Sunday, May 02, 2021

The Spiral of Silence


                                                                  (Monroe County)

Imagine there is a theory, called X. Five years ago "liking" X was unpopular. But today, X is popular. So, a lot of people now are liking X. If X was not popular today, these same people would not publicly like X, just as they were voiceless concerning X five, maybe ten years ago.

The "spiral of silence" explains this behavior. "The spiral of silence counts among the most cited and replicated theories in social sciences." (Here.)

The theory of the spiral of silence can be broken down into the following core hypotheses (Ib.):

  • Most people are afraid of social isolation.
  • Therefore people constantly observe other people’s behavior in order to find out which opinions and behaviors are met with approval or rejection in the public sphere.
  • People exert “isolation pressure” on other people, for instance, by frowning or turning away when somebody says or does something that is rejected by public opinion.
  • People tend to hide their opinion away when they think that they would expose themselves to “isolation pressure” with their opinion.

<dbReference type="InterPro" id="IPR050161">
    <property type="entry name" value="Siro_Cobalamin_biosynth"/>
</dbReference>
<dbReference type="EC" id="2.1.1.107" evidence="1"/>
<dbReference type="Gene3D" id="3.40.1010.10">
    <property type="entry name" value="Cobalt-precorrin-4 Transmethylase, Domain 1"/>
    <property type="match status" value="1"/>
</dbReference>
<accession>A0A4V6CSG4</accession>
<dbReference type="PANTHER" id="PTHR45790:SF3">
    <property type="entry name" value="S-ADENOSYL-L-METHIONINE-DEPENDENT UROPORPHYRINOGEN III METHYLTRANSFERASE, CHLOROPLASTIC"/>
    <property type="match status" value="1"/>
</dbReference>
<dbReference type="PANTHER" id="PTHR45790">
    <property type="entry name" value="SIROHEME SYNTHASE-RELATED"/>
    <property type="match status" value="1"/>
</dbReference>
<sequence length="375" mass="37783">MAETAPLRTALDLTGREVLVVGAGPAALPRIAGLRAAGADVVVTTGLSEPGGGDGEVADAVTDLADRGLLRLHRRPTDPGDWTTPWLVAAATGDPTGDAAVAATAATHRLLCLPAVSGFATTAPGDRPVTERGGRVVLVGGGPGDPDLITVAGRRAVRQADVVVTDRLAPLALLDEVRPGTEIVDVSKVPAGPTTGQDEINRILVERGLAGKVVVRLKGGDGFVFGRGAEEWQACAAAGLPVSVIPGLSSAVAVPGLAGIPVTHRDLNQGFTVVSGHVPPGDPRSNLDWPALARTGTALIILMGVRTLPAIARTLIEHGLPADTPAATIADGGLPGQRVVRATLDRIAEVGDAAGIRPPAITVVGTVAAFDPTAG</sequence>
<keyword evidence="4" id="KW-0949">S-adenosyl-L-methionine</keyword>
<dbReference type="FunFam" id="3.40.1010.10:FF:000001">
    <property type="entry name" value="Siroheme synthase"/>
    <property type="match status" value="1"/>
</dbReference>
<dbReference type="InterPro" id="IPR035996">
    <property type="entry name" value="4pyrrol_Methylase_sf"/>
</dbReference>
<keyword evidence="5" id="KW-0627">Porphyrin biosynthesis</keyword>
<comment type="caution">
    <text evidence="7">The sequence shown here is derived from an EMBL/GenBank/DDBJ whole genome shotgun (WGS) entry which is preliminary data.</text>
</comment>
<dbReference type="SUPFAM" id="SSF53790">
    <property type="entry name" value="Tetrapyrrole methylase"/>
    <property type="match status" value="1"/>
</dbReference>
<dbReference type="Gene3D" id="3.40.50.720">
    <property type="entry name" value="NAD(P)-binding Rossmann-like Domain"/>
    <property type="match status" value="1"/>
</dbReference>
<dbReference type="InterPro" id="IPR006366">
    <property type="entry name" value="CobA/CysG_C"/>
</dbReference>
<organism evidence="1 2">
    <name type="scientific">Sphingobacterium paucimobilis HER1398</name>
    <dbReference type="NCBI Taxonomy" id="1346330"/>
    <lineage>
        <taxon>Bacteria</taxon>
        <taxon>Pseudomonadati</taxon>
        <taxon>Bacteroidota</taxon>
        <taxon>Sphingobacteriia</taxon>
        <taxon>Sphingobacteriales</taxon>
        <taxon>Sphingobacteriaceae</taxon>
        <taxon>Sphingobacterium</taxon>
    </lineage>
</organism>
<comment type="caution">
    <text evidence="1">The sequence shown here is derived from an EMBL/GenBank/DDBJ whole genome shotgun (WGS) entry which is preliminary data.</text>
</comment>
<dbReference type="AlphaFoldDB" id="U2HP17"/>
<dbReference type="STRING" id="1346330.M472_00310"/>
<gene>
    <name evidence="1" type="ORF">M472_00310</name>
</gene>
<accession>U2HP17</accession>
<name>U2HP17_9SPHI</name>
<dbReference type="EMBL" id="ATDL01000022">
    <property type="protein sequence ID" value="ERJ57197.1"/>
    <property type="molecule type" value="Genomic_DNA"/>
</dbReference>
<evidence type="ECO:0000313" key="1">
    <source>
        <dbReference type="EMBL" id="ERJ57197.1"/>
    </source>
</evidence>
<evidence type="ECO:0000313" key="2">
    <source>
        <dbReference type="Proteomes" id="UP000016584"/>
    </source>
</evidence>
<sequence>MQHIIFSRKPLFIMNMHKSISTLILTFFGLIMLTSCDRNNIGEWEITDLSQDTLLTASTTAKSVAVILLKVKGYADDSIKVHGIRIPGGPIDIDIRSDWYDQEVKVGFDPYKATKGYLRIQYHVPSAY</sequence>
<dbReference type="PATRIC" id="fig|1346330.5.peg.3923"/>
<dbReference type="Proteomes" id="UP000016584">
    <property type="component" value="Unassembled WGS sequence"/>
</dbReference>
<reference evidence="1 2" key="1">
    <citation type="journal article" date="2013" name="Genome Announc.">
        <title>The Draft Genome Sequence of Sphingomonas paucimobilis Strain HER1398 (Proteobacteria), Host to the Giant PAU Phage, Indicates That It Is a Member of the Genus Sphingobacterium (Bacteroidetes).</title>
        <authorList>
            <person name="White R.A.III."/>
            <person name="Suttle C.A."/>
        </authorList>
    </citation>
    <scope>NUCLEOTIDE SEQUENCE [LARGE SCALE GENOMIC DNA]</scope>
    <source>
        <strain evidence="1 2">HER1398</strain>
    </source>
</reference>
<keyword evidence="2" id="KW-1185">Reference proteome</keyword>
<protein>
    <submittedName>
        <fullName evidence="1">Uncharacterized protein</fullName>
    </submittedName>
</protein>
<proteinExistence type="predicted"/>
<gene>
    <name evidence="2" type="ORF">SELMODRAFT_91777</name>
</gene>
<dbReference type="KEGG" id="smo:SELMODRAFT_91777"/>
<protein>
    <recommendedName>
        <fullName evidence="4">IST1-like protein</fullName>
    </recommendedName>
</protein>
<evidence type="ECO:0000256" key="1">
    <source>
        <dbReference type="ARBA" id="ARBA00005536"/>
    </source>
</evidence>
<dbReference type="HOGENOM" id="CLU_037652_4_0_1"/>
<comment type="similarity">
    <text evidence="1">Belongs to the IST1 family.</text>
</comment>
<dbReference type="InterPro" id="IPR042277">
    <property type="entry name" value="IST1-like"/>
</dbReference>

• People who feel public support, in contrast, tend to express their opinion loud and clear.
  • Loud opinion expressions on the one side and silence on the other side sets the spiral of silence into motion.
  • The process is typically ignited by emotionally and morally laden issues.
  • In case of consensus on an issue in a given society, it is unlikely that a spiral of silence will be set into motion. The spiral is usually elicited by controversial issues.
  • The actual number of partisans of an opinion is not necessarily decisive for their weight in the spiral of silence. The opinion of a minority may actually be perceived as majority in the public sphere if their partisans act assertively enough and publicly defend their opinion with emphasis.
  • Mass media may have a decisive influence on the formation of public opinion. If the media repeatedly (in a “cumulative” way) and concordantly (in a “consonant” way) support one side in a public controversy, this side will stand a significantly higher chance of finishing the spiral-of-silence process as winner. 
  • Fear of and threat with social isolation operate subconsciously: Most people do not consciously think about how their behavior is oriented by public opinion.
  • Public opinion is limited in time and space. Wherever people live together in societies, public opinion will function as a mechanism of social control. However, what specifically public opinion approves or rejects will change with time and differ from place to place.
  • Public opinion stabilizes and integrates society because conflicts will be resolved through spirals of silence in favor of one opinion. This is what is referred to as the integration function of public opinion.